GPIO (General Purpose Input Output) is a type of pin that the brain box has. They are very useful as they allow switches and other sensors to be added very easily.
First you must select the mode that the pin should operate in by using:
from sr.robot import *
R = Robot() #Standard initialization process
The pin is indexed from 1 to 4. The mode can be set to one of 3 modes.
- OUTPUT – Sets the pin up as an output
- INPUT_ANALOG – Sets the pin up to take analog readings
- INPUT_PULLUP – Creates a weak pull up on the pin to prevent it floating and sets it as an input
GPIO as Outputs
If you selected the OUTPUT mode you will be able to select the state of the pin by using:
Where the state is a Boolean (true or false) value that the pin should be set to.
GPIO as digital inputs
Normally, input pins are not connected to anything – known as “floating”. In this state, they might read high or low, or different values depending on their environment. This is obviously not good for consistent control.
Many pieces of off-the-shelf electronics that have some form of standard I/O output will connect this pin to 3.3V (high) and 0V (low) when required, so this is not a problem. However, for simple electronics, a microswitch for example, you would normally be required to connect a resistor between the input pin and 3.3V (a pull-up resistor), or between the input pin and 0V (a pull-down resistor) to keep the input in a known state until the switch overrides it by connecting directly to the opposite state.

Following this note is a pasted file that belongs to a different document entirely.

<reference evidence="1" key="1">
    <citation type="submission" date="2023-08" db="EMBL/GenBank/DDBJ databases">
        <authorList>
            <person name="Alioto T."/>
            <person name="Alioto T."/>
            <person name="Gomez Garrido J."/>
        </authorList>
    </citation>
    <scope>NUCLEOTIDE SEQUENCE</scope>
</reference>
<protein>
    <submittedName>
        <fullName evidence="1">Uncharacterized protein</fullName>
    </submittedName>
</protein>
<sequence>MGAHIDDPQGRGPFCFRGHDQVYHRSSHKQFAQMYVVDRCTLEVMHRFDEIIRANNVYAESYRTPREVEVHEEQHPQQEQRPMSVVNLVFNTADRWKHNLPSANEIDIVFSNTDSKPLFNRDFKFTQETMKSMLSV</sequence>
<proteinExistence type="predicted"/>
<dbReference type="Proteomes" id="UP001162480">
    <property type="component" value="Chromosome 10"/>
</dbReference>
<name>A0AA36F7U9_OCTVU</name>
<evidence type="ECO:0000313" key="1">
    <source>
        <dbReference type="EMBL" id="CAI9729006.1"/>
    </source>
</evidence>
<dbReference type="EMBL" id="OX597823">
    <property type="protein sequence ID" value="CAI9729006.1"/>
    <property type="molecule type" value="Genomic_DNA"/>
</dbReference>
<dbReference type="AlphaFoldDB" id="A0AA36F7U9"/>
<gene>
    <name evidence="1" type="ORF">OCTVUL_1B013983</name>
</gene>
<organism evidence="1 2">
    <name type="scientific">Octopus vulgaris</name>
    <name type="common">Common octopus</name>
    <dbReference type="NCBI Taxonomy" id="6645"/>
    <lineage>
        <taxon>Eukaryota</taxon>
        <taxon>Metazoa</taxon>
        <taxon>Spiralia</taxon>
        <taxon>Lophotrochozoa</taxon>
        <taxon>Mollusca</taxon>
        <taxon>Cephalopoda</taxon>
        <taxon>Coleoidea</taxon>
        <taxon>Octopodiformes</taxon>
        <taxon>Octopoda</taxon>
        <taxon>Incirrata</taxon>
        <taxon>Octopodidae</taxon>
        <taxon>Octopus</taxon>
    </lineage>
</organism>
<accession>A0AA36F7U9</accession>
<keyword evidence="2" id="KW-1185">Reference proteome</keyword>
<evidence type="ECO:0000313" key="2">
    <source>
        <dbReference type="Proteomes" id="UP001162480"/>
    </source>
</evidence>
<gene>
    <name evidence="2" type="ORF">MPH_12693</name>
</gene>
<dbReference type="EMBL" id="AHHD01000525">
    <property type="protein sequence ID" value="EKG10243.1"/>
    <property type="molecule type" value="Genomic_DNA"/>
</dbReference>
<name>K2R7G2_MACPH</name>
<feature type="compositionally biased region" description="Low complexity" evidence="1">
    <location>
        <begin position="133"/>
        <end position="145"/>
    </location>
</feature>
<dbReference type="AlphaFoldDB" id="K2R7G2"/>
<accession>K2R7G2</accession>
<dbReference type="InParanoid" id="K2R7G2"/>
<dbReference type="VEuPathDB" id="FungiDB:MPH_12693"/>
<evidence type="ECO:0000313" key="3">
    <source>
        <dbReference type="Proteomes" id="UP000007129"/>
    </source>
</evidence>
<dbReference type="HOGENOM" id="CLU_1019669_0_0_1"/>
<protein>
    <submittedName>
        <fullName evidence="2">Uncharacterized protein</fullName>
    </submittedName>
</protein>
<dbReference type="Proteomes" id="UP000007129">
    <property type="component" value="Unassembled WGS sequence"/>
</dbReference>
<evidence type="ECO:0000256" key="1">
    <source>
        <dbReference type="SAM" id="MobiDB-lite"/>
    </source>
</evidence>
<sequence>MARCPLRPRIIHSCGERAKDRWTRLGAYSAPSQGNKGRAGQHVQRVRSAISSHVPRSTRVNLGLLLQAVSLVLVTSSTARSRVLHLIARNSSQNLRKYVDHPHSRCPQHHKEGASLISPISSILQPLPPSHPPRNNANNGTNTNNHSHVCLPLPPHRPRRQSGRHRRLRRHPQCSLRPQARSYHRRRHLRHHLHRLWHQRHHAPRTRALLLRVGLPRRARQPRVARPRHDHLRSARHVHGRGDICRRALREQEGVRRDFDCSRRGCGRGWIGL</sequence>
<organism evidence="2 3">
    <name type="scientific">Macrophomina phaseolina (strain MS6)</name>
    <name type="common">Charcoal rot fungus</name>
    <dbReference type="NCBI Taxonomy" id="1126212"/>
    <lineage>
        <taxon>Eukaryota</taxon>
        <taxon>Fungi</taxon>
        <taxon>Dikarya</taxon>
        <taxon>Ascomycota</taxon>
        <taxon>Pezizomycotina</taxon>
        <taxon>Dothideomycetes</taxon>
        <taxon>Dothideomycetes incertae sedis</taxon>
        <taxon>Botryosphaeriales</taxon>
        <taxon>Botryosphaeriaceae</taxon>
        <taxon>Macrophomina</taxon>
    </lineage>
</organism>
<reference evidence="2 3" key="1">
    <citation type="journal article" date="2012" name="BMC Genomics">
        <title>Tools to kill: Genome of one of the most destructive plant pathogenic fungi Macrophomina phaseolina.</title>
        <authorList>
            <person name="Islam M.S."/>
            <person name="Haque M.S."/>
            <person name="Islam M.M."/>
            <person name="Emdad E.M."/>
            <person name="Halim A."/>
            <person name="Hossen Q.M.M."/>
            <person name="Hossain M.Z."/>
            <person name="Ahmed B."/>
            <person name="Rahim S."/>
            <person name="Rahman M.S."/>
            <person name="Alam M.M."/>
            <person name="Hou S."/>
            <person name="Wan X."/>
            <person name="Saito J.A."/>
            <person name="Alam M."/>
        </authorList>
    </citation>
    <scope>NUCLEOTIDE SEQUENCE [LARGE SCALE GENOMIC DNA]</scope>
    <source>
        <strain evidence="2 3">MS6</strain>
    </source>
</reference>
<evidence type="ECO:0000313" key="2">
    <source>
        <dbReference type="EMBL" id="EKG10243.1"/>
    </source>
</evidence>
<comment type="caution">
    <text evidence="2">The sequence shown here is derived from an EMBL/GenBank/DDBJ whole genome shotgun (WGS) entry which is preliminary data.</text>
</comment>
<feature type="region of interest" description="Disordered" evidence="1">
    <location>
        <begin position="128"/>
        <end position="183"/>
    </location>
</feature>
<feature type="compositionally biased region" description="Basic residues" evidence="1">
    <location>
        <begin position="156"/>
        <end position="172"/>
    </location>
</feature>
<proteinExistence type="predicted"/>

However, the built-in pull-up resistor alleviates this need. It essentially wires in a resistor connected to 3.3V, meaning that when this option is enabled, an input pin will “default” to being high. This means you can simply connect a switch between the input pin and a ground pin without any need of resistors – when the switch is open, the pin will read high; when closed, it will read low. This is why the digital input mode is called INPUT_PULLUP.
When the pin is set to be a digital input there is a piece of code that can be called a will return a value:
This piece of code can then be used to assign a value to a variable like so
Result = R.gpio.digital_read(<PIN>)
You can then use that value for what-ever you like
For example, to do something if GPIO 1 is high:
From sr.robot import *
R = Robot()
Result = R.gpio.digital _read(1)
If Result == TRUE:
Print ‘So it is TRUE’
GPIO as analog inputs
In this mode the pins will be used in much the same way as before.
Only this time it will return a value between 1 and 16384. GPIO 3 is also incapable of being an analogue input and will return an error.